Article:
Teaching Hospital of Kigali, where School of Nursing faculty have been mentoring
their Rwandan peers.
The School of Nursing provides a senior faculty member to serve as a national adviser
on clinical simulation. Kathryn
Schaivone, MPA, shown at work in Rwanda in the photo above, held
that position at the time of the visit and during the previous academic
year. She crisscrossed the country helping to construct simulation
programs in all schools of nursing, medicine, and dentistry.
Schaivone handed the job off to Gail
VanVoorhis, MSN, RN, who left her home in Morgantown, W.Va., to
lead the team in Rwanda. She has begun documenting the team's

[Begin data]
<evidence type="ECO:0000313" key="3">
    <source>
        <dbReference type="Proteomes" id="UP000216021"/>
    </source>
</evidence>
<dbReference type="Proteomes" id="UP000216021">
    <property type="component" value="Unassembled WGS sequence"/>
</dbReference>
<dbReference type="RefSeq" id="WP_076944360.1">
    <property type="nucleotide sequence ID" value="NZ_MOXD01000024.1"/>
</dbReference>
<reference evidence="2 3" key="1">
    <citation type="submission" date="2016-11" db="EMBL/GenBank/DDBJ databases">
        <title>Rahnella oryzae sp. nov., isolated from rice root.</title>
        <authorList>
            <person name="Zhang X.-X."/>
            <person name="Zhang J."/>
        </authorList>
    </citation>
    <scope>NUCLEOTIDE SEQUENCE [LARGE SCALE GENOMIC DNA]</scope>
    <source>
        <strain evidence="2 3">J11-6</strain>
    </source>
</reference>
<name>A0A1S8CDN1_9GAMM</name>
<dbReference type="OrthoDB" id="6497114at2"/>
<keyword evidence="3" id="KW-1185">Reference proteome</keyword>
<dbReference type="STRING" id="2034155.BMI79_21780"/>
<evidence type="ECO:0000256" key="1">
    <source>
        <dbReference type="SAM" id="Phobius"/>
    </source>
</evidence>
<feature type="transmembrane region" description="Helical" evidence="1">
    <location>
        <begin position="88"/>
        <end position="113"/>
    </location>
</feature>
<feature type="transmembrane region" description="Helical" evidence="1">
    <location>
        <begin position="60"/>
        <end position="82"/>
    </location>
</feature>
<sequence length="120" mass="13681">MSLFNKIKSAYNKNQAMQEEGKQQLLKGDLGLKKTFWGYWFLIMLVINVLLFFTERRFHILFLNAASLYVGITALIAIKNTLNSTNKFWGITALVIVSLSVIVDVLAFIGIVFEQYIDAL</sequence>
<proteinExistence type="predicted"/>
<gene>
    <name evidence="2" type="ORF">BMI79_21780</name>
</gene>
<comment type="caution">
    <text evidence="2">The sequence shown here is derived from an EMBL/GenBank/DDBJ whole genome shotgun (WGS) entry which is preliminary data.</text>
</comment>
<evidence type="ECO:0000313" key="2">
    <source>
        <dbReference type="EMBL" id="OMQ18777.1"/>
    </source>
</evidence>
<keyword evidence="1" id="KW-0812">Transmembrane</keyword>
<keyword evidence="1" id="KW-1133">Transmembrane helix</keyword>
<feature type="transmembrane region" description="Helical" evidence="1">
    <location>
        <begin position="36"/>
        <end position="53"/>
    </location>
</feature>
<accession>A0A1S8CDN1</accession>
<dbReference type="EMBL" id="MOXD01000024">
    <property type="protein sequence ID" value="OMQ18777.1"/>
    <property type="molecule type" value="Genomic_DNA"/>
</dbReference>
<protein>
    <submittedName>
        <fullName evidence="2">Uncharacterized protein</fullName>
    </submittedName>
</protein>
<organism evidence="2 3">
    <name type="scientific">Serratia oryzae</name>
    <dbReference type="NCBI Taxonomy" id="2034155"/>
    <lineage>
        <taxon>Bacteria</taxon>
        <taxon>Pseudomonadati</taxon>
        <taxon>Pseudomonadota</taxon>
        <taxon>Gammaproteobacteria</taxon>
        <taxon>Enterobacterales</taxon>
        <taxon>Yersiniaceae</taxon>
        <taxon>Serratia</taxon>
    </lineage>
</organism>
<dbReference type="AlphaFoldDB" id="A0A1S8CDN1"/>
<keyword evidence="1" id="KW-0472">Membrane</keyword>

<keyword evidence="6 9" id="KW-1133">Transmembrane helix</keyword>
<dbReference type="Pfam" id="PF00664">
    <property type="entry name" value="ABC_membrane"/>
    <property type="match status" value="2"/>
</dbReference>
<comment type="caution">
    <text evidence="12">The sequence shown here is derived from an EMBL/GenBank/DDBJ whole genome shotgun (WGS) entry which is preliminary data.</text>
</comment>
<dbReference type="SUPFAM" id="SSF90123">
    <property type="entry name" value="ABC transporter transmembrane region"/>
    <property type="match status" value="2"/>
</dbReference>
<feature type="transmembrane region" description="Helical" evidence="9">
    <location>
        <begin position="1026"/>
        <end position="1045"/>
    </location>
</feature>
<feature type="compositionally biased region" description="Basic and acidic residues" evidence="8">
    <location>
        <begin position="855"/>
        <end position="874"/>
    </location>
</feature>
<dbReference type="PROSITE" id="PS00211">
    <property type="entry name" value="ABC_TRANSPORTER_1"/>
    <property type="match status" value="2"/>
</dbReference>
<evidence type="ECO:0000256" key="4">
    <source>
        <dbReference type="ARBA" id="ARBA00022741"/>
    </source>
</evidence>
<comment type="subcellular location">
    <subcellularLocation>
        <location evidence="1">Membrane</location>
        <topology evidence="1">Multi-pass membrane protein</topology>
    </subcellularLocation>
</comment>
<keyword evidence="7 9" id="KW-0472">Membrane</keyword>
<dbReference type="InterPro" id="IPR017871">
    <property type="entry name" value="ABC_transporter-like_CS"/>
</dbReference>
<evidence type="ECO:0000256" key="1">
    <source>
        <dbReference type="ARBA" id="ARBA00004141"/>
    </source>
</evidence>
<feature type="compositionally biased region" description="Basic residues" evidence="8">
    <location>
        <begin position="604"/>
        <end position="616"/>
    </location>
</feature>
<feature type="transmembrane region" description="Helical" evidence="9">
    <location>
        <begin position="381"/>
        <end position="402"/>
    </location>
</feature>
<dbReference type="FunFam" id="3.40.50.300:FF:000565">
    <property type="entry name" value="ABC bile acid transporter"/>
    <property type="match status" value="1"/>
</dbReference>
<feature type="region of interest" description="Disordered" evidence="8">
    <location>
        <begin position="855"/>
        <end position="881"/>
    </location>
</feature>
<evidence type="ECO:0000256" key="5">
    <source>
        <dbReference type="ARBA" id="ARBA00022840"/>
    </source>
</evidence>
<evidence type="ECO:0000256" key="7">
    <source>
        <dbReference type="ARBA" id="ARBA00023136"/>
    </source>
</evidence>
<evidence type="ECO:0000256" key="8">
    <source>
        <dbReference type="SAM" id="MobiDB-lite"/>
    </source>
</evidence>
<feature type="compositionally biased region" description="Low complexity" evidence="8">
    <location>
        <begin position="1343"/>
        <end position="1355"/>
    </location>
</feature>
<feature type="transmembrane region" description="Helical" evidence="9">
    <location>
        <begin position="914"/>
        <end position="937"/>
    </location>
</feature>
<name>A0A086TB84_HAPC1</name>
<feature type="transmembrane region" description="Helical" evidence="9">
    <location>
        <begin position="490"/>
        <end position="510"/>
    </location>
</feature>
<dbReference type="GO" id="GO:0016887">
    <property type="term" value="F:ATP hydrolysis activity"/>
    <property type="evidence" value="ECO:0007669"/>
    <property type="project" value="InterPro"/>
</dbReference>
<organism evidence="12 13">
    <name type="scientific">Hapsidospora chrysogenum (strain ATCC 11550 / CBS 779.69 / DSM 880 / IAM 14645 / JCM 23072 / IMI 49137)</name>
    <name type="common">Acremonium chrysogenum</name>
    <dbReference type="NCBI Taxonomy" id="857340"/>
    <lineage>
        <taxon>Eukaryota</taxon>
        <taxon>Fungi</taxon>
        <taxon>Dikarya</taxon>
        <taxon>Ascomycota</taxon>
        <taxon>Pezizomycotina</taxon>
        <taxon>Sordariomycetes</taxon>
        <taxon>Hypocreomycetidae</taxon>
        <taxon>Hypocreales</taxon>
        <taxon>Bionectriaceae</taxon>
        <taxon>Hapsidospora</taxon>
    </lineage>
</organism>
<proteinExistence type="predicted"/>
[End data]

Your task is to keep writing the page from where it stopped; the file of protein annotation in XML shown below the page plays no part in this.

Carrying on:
accomplishments and adventures in a
blog that includes an informative map. Rwanda, a developing
nation with an area of 16,365 square miles, is slightly smaller
than the state of Maryland.
Assistant Professor Marik Moen,
MPH, MSN, RN, who leads the Nursing School's Rwandan program, was
instrumental in recruiting the members of the nursing faculty beginning
last year. The School deployed six faculty members in the first year, and with
additional faculty has reached a total of 11 nurse educators working in
seven locations in 2013.
Performing one-on-one as mentors to their Rwandan counterparts, they impart best
practices in clinical specialties such as critical care,
emergency/trauma, and adult medicine. The pairs are known as "twins" to
the HRH participants.
School of Nursing faculty have assisted their Rwandan "twins" in developing ICUs from
scratch, creating new procedures for operating rooms and other
units, developing preceptor training programs, initiating specialty